I eventually had to stop applying for English teaching jobs – at least temporarily. After several days of problems mid-August I’d ended up with a sore throat so bad that it somehow managed to spread as far as my shoulders. That was a new experience. After two hospital visits where I’d been unsuccessfully treated for some kind of chest infection, I went to a specialist ENT hospital to be quickly diagnosed with tonsillitis, and it wasn’t long before I had a second opinion from another specialist confirming this.

I lost my voice almost completely just for three days after my web development job interview, and I really don’t know how I managed to get through that in the first place. I was really under the weather around that time, but I don’t think it particularly impacted my unsuccessful interview, which I think I largely failed on my own merits.

Sobering Statistics: The Biggest Social Problem in Korea

In what seems to have become an annual rite these days, reports have named South Korea as having the leading suicide rate of all OECD nations. The latest data, taken from 2009, presents shocking numbers to those who haven’t heard them before. A total of 15,413 people died by their own hands in that year, an average of over 42 per day.

Dentist in Seoul? Try Tufts

For me vacation time doesn't just mean to relax and unwind it also means to get some things done that would otherwise be difficult. For instance, going to the dentist during my work schedule means going during the evening or go on the weekend. I figured why not get this done while on my time off.

After some inquires at work I found out that a good place to go is called, "Tufts Dental" located in Gangnam. Checking the website I could tell they looked like a good place. The last time I got my teeth cleaned was in Bundang, and they did an okay job except wanted me to come back for something I felt unnecessary. Well over a year has passed since then and I knew it was time for a check up.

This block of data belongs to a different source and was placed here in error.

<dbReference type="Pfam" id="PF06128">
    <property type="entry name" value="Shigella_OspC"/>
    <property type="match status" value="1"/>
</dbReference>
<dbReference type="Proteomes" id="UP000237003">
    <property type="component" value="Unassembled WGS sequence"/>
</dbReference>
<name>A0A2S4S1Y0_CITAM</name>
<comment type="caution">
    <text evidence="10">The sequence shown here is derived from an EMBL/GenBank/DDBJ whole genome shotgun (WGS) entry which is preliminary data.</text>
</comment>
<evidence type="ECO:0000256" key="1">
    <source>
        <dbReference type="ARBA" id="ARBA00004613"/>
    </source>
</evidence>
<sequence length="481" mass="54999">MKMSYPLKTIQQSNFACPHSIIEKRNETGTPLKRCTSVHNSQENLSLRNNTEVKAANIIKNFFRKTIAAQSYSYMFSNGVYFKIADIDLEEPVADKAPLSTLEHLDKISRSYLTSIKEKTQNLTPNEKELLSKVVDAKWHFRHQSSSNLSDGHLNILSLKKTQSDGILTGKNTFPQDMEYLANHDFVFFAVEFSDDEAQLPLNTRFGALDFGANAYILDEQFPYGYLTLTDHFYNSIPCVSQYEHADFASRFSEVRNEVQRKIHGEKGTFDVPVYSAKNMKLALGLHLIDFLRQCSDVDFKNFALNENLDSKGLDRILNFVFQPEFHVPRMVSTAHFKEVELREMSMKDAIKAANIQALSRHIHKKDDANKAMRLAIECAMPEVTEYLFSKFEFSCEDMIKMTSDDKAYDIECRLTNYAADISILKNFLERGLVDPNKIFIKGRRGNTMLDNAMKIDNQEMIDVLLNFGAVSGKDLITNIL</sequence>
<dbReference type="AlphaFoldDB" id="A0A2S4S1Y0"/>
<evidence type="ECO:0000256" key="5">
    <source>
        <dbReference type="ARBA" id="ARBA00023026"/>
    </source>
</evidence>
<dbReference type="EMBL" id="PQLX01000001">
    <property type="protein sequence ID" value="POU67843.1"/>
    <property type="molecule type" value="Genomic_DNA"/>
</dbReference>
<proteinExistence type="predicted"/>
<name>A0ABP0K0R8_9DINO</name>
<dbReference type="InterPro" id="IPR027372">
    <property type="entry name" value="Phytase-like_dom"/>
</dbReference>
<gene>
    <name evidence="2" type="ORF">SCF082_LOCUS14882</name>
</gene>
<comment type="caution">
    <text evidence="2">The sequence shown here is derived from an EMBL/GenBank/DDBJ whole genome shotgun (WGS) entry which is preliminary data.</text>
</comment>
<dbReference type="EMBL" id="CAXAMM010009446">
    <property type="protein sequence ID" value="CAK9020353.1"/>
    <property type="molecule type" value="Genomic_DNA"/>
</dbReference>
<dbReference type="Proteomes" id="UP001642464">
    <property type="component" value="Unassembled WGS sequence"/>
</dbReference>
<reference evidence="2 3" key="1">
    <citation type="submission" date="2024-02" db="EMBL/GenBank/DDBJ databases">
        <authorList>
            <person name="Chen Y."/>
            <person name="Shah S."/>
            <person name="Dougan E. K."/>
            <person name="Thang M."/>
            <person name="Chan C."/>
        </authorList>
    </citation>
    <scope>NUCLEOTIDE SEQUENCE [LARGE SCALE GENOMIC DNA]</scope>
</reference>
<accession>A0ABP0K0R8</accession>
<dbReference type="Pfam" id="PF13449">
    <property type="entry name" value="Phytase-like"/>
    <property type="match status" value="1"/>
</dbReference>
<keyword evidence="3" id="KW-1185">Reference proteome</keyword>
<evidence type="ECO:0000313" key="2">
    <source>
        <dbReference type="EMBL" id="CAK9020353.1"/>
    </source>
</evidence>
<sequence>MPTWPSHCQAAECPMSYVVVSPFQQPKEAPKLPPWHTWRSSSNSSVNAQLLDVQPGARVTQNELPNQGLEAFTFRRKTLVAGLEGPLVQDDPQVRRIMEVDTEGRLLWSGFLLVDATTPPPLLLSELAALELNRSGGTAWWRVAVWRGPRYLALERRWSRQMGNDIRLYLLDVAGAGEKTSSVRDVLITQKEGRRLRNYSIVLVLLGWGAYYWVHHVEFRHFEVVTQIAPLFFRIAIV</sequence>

Having A Cold in Korea

So here is just a quick video to show you what you can do when you get a cold in Korea.

Putting a Premium on Your Health (Insurance)

Language difficulties aside, Korean health insurance provides quality service at a fraction of the cost.

The Changing Face of Korea

It’s early morning. As the sun creeps over the horizon I am dressed and walking as people around me sleep. The eerie stillness of dawn is broken by a 50-year-old woman clad in bright pink jogging around the nearby playground. As she makes her approach to the swings, feeling eyes upon her, she turns to stare at me. Ignoring the glare I walk onwards to the bus stop.

Koreans care for their image. Walking down a high street you will see brands plastered over the citizens who have opted to buy luxury brands with their hard-earned cash. 

Life Style Martial Arts

Repeats every week on July, August every Monday until Sat Sep 03 2011 .
Monday, July 4, 2011 - 18:00

Life Style Martial Art by Grandmaster Kim Soo

 ** Instruction in English / Easy, Fun, Safe and Effective**

Location: Seoul YMCA
Address: Jongro 2-Ga, Seoul, Korea
Start Date: July 4th
Class schedule: Every Monday 18:00-19:30 (6:00-7:30pm)
Cost: 50,000 Won per month
For information call: 010-8961-4060

Grandmaster Kim Soo welcomes men, women, youth and seniors of all levels and from all nationalities. Note: Grandmaster Kim Soo is fluent in Korean and English and can speak some Russian and Spanish.